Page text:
This lovely lady — who otherwise had always been a fun upbeat a person people gravitated towards was unexpectedly flat and personality-less the minute she stepped onto a stage and had a mic in her hand. It was amazing, and not in an “OMG-I-can’t-wait-to-see-that-again” way.
I couldn’t believe it of course so I put it down to first-time jitters although she didn’t come off as nervous, just kind of dumb like she had suddenly sprung blonde roots.
Take Two, week two. Truly a “lather-rinse-repeat” moment. What was happening here? This wasn’t stage fright.
As it turned out, this woman never was able to manage the mic. I gave her a shot many times and finally (at the attendees and venue owners request) took her off.
She was good at something though, she was great at making sales so I kept her on and brought on yet another female client who had been hounding to help.
This one had it all. Her personality was as over-the-top and out there as mine, she was also as good-looking as the other one (I had a Charlies Angels thing going in hindsight). That over-the-top personality got her in hot water on night one.
As part of the deal I made with this particular venue, my event was timed to have Karaoke follow because I like to sing and the idea was that if I stayed after my event to sing, so would some of my event attendees; this is indeed how it would go each week. So night-one with employee number two ends with wrapping up my event and settling in to do a little singing.
I am up first and belt out KT Tunstal’s Black Horse and a Cherry Tree. Employee number one follows and whispers out Nancy Sinatra‘s These Boots Were Made for Walking in her I-think-I-sound-sexy-like-this (and she did), little girl voice. When she finished, the KJ announces a drink special and says she is taking a 5-minute break and so-and-so would be up next.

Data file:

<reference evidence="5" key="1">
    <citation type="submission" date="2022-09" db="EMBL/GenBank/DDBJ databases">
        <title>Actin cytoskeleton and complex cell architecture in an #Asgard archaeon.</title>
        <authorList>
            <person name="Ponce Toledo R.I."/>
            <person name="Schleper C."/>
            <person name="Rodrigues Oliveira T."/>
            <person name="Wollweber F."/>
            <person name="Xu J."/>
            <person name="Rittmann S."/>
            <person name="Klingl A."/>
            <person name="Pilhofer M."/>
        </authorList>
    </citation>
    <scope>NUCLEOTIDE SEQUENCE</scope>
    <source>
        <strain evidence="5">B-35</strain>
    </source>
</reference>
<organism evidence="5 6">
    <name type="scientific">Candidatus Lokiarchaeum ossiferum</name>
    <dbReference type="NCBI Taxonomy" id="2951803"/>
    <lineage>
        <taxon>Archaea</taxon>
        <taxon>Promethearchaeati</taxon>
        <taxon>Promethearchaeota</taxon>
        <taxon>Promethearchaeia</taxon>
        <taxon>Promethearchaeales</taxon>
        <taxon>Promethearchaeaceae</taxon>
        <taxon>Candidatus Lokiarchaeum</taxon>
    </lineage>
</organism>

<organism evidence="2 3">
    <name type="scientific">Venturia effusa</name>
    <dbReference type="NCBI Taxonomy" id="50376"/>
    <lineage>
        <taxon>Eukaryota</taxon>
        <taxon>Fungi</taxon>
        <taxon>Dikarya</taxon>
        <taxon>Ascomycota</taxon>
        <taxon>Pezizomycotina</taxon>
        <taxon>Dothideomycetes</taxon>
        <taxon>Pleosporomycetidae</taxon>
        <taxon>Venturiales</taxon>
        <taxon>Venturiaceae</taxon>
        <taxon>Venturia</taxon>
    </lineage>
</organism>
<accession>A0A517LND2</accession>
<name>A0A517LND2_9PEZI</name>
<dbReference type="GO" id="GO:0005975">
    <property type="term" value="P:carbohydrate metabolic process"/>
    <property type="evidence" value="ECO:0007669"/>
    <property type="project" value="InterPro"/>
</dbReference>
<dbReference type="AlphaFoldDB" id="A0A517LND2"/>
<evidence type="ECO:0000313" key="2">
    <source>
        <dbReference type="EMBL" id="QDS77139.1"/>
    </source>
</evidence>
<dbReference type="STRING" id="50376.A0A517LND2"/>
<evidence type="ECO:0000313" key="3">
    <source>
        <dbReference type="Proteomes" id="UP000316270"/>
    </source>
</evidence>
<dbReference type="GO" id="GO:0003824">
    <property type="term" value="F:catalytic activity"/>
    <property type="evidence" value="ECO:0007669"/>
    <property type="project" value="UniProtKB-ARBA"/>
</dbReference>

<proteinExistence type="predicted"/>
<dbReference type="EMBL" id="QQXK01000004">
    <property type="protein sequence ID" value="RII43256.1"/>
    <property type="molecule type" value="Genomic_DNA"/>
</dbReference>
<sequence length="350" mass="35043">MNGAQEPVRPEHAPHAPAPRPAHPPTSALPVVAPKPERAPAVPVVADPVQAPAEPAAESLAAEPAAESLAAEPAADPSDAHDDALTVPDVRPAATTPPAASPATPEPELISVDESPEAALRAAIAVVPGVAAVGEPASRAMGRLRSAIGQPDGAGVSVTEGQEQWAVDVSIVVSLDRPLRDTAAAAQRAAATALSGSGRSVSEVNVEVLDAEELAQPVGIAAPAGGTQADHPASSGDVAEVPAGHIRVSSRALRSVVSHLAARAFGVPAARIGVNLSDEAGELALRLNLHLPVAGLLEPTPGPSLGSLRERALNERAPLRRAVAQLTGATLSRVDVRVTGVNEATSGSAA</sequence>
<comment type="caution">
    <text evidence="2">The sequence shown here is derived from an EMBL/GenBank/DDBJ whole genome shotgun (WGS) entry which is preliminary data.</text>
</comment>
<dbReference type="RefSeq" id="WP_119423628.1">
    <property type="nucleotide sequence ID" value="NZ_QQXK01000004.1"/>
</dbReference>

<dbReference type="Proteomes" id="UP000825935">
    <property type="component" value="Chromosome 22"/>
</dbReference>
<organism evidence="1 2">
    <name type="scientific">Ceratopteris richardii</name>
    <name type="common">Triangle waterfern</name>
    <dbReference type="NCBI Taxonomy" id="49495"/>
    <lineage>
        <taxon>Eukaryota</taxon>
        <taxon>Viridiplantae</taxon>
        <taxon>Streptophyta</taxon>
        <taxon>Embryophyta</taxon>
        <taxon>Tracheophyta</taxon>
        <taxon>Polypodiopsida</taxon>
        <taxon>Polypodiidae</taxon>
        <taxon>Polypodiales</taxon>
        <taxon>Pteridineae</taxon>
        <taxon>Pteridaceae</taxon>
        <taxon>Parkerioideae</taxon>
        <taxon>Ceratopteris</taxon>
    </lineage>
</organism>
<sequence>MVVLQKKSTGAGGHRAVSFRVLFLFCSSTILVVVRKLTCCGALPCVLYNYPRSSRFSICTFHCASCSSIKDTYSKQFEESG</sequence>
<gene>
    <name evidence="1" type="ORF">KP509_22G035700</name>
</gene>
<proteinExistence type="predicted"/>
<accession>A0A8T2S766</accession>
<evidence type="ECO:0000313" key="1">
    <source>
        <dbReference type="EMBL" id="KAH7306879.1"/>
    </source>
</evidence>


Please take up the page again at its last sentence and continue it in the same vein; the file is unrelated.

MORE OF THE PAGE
“So-and-so” was my new employee number two. The KJ didn’t mention what she would be singing, but this woman went into the lady’s room and said she was going to change out of what she wore to work my event.
I didn’t think nothing of it. For the most part, the karaoke crowd was different from those at my event so I figured she wanted to be more comfortable. What I didn’t figure was what that might mean.
The KJ returned to the stage and starts calling employee number two’s name. She was still in the bathroom, but upon hearing her name she came out dressed in some of the thinnest, lowest, tightest, black, latex pants I have ever seen. They were paired with a bright orange halter that had noting more holding it on than a thin gold chain across the back. She was also obviously without a bra.
My surprise quickly turned to horror as she stepped up onto the stage and the music began. Employee number two proceeded to squeak out the lyrics to 2 Live Crew’s Me So Horny while gyrating her hips and making suggestive motions and sounds to the audience.
I was floored to say the least. Granted, we were in a bar however, MY event that had just finished was a weekly business event whose attendees where business owners and my clients from around town. You can imagine I was more than just beside myself at the inappropriateness of what was going down.
I tried to give this woman another chance or two, but she was the opposite of number one. She couldn’t sell. In fact, she couldn’t work. For her, it was all about the perceived “glamour” and the she was just looking for her 15-minutes-of-fame not caring at whose expense it came.
These days, I spend little time behind a mic. Not because i don’t like it — because I do, but because I live a different life where my biggest audience hears what I say — not because I am being broadcast on a radio station or on a PA system, but because they are reading my words.